[SOON]  GRAB BAG: Bradenton Market Returns , October 7 – May 25, 9am-2pm

Realize Bradenton is happy to announce the return of the Bradenton Market to its weekly schedule. This beloved community gathering will be held Saturdays through May 25, 2024 from 9:00 am - 2:00 pm on Old Main Street in Bradenton. Founded in 1979, the Market has expanded to include more than 90 local vendors. In addition to the weekly shopping and music, the Market hosts special event days throughout the season. Halloween at the Market will be held on Saturday, October 28. This family-friendly event includes trick or treating with vendors, face painting with Manatee School for the Arts Academic Team from 9:30 am - 12:30 pm, and a dance performance by Slick Motion Studios at 10:00 am. For more information, visit RealizeBradenton.com.

[SOON]  FOOD: Farmers Market at Lakewood Ranch , September 3 – September 30, 10am-2pm

Experience some of the best food and flavors of the region with more than 100, and still growing, curated vendors. The Farmers Market at Lakewood Ranch has fast become a favorite weekly tradition for people from all over the region seeking farm-fresh produce, delicious prepared foods, and specialty items and gifts. Aside from all the goodies you can shop at the Farmers Market, find your flow in a free yoga class or have the kiddos get creative during weekly-hosted workshops. 1561 Lakefront Dr., Lakewood Ranch.

[SOON]  FOOD: Siesta Key Rum Distillery Tours , September 2 – September 30, Various times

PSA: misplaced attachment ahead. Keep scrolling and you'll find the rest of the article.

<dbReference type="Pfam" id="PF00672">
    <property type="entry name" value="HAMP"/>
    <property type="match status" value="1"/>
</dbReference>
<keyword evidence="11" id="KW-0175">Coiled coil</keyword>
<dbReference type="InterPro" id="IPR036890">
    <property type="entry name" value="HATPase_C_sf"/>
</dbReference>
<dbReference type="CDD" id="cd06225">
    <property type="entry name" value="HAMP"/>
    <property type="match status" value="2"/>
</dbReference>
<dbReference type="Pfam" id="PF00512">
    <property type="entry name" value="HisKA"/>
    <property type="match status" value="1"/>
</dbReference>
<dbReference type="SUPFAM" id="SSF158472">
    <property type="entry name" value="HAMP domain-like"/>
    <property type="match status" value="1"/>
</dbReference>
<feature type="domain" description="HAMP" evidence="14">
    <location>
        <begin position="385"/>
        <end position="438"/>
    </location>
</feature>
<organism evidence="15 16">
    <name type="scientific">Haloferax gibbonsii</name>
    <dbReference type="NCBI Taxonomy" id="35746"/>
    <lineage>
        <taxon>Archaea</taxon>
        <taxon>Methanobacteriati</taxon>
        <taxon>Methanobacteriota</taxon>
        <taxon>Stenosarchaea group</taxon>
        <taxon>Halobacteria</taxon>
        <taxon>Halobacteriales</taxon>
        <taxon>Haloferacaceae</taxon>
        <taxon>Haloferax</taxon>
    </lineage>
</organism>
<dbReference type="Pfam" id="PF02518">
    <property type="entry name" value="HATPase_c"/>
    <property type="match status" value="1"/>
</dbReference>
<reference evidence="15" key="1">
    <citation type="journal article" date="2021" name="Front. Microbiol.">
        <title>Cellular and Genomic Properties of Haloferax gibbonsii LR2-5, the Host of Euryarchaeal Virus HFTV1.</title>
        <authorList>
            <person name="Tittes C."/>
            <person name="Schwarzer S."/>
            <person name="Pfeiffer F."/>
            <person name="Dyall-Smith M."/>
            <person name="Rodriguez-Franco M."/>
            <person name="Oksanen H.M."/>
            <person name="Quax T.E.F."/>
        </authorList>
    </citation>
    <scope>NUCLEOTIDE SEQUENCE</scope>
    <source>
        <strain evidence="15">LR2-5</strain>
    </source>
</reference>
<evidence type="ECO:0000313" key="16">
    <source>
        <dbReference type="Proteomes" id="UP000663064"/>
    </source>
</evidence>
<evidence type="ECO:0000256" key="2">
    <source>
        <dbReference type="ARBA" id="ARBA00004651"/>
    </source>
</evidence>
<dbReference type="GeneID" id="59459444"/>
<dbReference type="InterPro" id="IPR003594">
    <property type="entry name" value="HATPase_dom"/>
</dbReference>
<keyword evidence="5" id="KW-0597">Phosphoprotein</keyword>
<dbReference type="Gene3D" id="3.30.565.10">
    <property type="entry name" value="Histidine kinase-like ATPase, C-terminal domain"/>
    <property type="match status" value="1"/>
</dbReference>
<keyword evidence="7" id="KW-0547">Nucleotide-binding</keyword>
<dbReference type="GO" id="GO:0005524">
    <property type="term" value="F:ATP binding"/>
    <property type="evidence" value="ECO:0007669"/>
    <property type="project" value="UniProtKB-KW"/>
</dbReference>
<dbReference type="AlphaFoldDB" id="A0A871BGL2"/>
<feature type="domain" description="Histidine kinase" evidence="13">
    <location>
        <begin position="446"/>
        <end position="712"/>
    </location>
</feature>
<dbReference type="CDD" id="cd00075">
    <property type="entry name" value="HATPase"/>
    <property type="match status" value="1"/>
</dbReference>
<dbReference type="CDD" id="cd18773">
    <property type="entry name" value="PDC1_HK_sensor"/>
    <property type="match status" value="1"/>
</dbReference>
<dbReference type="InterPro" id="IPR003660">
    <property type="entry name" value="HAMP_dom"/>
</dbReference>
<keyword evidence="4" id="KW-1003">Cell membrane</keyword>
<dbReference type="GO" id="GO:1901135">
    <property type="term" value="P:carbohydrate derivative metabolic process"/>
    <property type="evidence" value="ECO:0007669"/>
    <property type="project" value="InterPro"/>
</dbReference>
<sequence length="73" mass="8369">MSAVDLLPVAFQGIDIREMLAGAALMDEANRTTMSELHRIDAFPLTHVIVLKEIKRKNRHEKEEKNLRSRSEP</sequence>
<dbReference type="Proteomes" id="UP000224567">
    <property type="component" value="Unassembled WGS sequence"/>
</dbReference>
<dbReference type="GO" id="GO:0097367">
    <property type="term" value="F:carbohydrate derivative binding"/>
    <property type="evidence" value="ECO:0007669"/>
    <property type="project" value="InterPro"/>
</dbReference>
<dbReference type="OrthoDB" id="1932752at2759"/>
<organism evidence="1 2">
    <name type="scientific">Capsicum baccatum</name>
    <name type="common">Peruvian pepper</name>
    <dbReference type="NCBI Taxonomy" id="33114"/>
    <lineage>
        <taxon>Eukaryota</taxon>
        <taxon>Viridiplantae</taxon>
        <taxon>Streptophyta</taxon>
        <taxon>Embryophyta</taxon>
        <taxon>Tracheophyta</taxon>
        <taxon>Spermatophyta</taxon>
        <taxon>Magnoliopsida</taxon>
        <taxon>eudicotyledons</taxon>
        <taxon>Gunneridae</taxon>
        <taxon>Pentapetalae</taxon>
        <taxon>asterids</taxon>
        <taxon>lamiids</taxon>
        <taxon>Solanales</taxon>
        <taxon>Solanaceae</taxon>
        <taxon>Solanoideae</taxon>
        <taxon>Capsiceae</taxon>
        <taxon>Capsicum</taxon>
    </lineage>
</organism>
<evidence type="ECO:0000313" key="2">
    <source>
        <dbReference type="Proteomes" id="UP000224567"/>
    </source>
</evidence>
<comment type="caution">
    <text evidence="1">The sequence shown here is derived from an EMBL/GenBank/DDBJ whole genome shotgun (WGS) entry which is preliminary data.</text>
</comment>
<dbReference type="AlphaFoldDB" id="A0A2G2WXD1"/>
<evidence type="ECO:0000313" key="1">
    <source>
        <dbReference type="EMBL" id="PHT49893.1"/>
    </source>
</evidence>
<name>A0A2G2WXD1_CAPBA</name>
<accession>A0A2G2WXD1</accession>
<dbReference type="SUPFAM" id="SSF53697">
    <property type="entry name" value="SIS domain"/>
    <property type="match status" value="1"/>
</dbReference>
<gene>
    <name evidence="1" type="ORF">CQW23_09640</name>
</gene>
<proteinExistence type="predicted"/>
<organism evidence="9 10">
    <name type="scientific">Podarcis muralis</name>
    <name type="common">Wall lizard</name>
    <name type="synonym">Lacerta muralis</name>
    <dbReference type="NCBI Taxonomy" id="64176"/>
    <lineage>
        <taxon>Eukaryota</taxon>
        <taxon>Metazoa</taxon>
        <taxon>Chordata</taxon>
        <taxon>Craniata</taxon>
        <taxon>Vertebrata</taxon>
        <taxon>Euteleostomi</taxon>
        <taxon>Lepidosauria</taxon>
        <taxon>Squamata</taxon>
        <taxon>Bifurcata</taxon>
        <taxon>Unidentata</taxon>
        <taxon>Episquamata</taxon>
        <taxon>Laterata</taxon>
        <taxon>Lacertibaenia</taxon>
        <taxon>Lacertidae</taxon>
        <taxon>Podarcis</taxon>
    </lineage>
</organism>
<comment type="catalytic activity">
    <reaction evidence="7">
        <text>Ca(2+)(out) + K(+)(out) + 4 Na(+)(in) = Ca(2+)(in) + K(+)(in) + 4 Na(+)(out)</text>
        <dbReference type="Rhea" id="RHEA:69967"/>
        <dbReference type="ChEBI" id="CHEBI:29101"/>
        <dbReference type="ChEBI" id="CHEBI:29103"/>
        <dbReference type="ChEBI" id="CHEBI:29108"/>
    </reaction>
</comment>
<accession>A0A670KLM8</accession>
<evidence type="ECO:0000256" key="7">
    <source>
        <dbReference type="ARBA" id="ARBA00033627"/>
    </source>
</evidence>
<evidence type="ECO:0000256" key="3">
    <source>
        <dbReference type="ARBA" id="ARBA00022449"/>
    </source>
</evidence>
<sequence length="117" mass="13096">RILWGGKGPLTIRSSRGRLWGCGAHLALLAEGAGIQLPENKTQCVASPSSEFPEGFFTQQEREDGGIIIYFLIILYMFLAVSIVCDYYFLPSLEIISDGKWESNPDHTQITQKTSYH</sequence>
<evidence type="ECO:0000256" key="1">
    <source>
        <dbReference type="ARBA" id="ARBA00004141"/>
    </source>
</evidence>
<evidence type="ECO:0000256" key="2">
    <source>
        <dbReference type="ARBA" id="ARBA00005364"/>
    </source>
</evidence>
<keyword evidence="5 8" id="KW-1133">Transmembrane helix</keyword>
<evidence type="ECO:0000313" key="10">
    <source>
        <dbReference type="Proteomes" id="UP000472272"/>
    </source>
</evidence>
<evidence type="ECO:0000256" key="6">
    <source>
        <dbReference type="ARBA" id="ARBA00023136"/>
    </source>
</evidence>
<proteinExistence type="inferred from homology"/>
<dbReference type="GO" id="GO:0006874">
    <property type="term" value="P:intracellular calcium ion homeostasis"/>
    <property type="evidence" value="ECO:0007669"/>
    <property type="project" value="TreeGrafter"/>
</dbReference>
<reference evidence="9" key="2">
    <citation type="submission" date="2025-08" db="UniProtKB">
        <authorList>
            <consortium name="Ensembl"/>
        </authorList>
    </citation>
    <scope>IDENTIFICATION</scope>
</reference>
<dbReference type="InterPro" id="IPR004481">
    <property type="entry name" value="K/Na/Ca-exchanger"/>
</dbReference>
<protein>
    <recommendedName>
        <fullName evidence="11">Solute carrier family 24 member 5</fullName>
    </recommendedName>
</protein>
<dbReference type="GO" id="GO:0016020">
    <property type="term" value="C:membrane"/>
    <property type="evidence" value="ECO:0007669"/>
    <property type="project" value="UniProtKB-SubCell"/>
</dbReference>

Siesta Key Rum runs free year-round tours for guests to learn the story of the craft distillery, the awards they have won and the secret to how they make their rums taste so good. During our 30-45 minute tour we will discuss the following topics: history of Siesta Key Rum, an overview of the awards our small company has won, what makes our rums taste so good, the rum-making process from mashing and fermentation to distillation, barrel aging and bottling of our rums. After the tour, we welcome you to sample a freshly made Siesta Key Rum cocktail, stock up on your favorite rums and browse our gift shop. 2212 Industrial Blvd., Sarasota.

SRQ Media Group

SRQ DAILY is produced by SRQ | The Magazine. Note: The views and opinions expressed in the Saturday Perspectives Edition and in the Letters department of SRQ DAILY are those of the author(s) and do not imply endorsement by SRQ Media. Senior Editor Jacob Ogles edits the Saturday Perspective Edition, Letters and Guest Contributor columns.In the CocoTele department, SRQ DAILY is providing excerpts from news releases as a public service. Reference to any specific product or entity does not constitute an endorsement or recommendation by SRQ DAILY. The views expressed by individuals are their own and their appearance in this section does not imply an endorsement of them or any entity they represent. For rates on SRQ DAILY banner advertising and sponsored content opportunities, please contact Ashley Ryan Cannon at 941-365-7702 x211 or via email